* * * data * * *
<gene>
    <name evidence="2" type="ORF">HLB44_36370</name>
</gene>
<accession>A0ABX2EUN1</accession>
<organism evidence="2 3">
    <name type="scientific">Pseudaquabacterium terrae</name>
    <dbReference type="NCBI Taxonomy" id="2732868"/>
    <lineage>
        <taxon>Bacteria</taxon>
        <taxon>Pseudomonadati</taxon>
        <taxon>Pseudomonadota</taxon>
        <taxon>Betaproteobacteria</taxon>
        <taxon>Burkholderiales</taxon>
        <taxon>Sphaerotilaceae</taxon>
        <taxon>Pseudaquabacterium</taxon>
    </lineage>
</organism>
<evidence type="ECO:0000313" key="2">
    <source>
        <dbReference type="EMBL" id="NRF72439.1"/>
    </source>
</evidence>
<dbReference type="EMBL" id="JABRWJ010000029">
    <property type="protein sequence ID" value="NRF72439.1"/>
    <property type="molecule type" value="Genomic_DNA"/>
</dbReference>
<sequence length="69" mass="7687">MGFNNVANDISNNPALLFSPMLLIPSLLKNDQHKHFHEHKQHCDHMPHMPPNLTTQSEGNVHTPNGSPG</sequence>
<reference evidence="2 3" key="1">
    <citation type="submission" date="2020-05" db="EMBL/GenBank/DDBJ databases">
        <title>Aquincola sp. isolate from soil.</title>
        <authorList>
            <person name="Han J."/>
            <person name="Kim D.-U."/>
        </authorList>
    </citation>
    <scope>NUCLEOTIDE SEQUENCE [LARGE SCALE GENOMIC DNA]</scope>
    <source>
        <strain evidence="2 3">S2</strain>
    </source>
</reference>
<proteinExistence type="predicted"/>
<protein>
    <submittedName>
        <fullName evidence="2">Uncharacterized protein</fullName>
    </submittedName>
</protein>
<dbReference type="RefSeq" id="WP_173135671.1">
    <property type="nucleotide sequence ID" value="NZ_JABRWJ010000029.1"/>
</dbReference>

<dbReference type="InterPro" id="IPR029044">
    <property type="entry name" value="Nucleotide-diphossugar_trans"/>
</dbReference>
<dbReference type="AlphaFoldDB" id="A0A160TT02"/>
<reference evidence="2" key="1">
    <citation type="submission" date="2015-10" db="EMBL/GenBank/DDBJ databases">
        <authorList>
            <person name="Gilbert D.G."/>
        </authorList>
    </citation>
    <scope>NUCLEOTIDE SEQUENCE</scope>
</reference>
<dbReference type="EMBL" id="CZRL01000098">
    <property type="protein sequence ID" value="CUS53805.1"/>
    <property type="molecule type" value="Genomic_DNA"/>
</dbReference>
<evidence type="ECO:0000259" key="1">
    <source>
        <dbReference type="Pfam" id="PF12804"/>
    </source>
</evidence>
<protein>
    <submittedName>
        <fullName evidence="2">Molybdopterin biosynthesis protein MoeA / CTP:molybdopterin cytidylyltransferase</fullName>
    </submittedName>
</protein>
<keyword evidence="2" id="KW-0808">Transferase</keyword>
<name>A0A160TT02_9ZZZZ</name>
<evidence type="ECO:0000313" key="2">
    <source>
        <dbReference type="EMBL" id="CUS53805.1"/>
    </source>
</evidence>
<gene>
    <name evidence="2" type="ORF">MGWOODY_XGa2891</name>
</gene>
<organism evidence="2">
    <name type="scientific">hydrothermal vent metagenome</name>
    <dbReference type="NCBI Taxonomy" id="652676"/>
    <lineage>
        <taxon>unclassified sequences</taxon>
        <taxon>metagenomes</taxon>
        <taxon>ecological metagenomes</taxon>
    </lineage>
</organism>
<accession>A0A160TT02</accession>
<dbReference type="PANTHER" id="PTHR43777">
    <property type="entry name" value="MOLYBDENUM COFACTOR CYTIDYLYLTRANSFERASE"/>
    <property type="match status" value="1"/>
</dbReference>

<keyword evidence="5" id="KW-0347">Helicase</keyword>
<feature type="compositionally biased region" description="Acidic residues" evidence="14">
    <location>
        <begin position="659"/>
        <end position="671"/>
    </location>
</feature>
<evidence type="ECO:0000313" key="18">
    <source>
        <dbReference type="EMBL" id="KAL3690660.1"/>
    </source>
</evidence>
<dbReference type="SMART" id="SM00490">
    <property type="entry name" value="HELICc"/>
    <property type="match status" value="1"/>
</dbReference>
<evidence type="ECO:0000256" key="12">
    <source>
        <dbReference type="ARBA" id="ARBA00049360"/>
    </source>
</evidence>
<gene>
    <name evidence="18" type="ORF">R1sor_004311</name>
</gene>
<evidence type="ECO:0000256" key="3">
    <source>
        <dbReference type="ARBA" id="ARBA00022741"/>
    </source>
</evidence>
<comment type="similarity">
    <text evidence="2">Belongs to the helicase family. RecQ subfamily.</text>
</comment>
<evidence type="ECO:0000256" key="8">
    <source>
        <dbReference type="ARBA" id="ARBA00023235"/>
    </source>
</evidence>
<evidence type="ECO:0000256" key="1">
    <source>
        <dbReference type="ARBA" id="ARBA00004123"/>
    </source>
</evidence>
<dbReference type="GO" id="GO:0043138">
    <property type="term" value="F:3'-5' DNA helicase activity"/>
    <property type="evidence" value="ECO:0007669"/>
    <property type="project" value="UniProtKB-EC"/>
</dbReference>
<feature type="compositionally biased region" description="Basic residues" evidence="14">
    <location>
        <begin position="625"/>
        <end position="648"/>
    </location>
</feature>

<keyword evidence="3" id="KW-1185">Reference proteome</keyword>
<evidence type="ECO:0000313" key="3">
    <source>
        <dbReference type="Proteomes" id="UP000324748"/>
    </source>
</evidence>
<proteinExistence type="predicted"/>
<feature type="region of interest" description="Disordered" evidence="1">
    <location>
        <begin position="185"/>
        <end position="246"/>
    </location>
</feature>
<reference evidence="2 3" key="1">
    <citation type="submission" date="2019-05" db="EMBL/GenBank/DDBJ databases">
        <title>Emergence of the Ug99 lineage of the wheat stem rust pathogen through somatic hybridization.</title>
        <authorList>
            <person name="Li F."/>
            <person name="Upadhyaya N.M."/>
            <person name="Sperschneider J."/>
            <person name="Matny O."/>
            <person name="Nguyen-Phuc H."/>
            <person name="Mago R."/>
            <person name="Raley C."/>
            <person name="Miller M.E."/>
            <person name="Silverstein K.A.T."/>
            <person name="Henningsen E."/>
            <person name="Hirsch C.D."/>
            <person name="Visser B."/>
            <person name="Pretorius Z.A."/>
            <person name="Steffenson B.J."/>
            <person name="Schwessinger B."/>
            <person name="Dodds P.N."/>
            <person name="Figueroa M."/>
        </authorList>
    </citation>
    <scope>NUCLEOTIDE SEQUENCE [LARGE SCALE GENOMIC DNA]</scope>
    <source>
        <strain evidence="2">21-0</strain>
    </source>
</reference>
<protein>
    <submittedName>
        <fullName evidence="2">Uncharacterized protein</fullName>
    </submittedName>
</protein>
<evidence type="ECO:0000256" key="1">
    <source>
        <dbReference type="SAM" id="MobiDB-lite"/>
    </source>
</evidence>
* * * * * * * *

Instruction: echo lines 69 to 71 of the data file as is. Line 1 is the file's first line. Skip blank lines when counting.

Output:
    </source>
</evidence>
<protein>